In this article, my submission is that any attempt to commoditize education should be resisted and prevented. Education like health should not be reduced to something that can be bought and sold. These ‘goods’ are essentially different from saleable commodities. A recent book, The Developing World and State Education: Neoliberal Depredation and Egalitarian Alternatives edited by Dave Hill and Ellen Rossakam, has enlighten us on the dangerous impact on privatization and commodification of education. Why should we oppose privatization and commodification of education? John McMurtry has noted that education and unfettered capitalism and globalization hold opposing goals, motivations, methods, and standards of excellence. McMurtry concludes by suggesting that education and the market also have opposing standards of freedom. He further notes that private profit is acquired by a structure of appropriation that excludes others from its possession. The greater its accumulation by any private corporation, the more wealth others are excluded from in this kind of possession. This is what makes such ownership “private.” Nonetheless, Education, in contrast, is acquired by a structure of appropriation that is meant to not exclude others from its possession. On the contrary, education is furthered the more it is shared, and the more there is free and open access to its circulation. That is why learning that is not conveyed to others is deemed “lost,” “wasted” or “dead.” In direct opposition to market exchanges, educational changes flourish most with the unpaid gifts of others and develop the more they are not mediated by private possession or profit. If we go back to free education discourse in Sri Lanka in the 1940s, we can see that much before McMurty articulated these views, they were resonated in the Sri Lankan discourse. While Sri Lankan politicians suggest fee-levying system, recently, Germany has made education including higher education totally free. Why should we go from a free system to a paid system?
While opposing privatization and commodification, should we advocate state control over higher education? The answer is: absolutely no. Since, early 1970s, we have witnessed bureaucratization and politicization of higher education in Sri Lanka. Higher education that was part of the Ministry of Education has been made a separate ministry with its own bureaucratic structure. Projects funded by international financial agencies have contributed in creating new institution under different names and specific functions within the Ministry of Higher Education. Setting up of private higher education institutions in fact enlarged the state machinery. The result was the loss of independence of state universities. This system has to be changed radically.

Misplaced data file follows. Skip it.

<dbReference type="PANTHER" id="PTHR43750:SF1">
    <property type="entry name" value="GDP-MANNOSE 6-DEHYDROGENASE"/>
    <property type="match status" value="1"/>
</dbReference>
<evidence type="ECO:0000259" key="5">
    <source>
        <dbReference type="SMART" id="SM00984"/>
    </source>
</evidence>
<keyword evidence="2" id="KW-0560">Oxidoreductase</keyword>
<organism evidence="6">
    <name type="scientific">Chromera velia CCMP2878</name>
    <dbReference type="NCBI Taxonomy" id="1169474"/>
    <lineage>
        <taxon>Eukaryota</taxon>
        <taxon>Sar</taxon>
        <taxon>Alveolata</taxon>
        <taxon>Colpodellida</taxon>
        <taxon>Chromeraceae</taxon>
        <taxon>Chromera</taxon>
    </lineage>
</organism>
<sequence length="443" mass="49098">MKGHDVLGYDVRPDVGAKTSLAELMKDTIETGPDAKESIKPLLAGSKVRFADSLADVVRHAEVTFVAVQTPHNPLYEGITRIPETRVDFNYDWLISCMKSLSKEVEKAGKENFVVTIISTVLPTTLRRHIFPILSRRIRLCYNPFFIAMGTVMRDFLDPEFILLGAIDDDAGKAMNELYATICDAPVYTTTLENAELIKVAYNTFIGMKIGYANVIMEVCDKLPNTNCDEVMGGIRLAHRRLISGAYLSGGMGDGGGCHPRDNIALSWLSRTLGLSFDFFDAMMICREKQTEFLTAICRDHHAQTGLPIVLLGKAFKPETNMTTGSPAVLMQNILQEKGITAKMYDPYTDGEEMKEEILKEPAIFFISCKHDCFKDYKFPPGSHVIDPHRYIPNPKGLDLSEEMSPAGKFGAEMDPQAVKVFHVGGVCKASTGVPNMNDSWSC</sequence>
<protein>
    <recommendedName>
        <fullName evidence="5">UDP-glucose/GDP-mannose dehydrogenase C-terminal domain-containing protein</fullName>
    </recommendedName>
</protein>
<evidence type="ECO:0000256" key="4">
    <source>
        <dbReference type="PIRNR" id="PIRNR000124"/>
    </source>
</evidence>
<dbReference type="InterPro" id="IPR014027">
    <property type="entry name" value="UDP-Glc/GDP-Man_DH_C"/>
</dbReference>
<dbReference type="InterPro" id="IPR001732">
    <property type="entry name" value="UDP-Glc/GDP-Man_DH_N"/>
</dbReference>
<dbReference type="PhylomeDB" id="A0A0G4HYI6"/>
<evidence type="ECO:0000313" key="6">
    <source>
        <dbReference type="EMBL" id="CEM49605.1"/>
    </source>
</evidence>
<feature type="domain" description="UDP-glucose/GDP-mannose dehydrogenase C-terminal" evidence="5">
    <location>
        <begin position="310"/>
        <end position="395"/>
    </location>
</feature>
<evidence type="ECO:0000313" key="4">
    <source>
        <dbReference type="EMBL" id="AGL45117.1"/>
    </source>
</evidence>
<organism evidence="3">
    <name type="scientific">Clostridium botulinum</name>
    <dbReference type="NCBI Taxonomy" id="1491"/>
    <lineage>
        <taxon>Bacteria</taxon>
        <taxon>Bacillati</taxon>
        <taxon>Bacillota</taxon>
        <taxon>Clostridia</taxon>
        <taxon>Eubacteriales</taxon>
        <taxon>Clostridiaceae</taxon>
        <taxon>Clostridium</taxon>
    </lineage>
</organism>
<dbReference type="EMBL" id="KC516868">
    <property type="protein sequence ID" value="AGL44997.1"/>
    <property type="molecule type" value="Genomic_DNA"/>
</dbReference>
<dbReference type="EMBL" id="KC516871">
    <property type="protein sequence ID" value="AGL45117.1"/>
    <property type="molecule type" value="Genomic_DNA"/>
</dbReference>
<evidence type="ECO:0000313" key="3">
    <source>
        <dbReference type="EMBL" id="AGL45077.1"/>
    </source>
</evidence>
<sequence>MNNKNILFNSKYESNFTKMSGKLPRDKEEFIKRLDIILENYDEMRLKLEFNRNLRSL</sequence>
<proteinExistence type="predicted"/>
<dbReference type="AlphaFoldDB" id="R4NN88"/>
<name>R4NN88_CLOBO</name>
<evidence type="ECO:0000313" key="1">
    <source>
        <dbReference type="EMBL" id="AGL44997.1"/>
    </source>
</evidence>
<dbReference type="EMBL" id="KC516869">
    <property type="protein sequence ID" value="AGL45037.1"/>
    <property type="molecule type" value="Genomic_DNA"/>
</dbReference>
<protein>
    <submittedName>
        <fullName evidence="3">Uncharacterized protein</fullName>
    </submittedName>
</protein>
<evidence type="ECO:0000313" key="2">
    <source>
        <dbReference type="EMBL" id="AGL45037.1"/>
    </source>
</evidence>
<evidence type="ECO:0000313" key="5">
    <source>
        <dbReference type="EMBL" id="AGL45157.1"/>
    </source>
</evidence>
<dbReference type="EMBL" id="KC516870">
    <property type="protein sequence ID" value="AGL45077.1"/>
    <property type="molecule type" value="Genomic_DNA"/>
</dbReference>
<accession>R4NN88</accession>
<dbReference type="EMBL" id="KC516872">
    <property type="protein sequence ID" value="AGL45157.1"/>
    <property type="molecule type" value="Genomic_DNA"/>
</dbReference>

- In opposition to state control or private control, public control of higher education should be established: It has two aspects. First, the Board of Control Higher Education (BCHE) through the Minister of Education should be accountable to the Parliament with regard to public funds allocated for higher educational institutions. Secondly, BCHE should be responsible to the people in general and academics, students and parents in particular with regard to the determination of policies and basic parameters of higher education.
- The composition of the BCHE (that is something like Indian Planning Commission) should be wide-based. Hence it may include Minister of Education, 4 members of Parliament representing four different parties, 4 well known educationists appointed by the Constitutional Council, 2 representatives from teachers of higher educational institutes, 3 student representatives, 2 parent representatives and 2 from private sector institutions.
- BCHE is basically a policy making body. It determines higher education research policy, minimum admission criteria, how public funds are allocated among higher education institutions, monitoring quality benchmark etc.
- Higher educational institutions should be independent and have a right in determining its admission criteria, use of funds, quality benchmark, and field of studies.
Now the question is in this system of public control of higher education, can private higher educational institutions be set up? My answer is yes. There can be private higher educational institutions that operate within the public control framework and provide educational service free of charge.
I am sure this may not be digestible to many advocate of neoliberalism. However, if a private company or group of companies are ready to set up a university investing part of its surplus not as capital (to earn profit) but as non-capital (producing use value), I think in my opinion such higher educational institutions should be allowed subject to the basic parameters of the BCHE. Will private companies come forward and do that is yet to be seen. Moreover, civil society institutions can also set up once again within the framework of BCHE and no tuition fees. One may say a similar model can be adopted in health sector thus taking some essential ‘goods’ out of the market economy that makes those ‘goods’ in practice ‘bads’.
*The writer is the co-coordinator of the Marx School – e-mail: firstname.lastname@example.org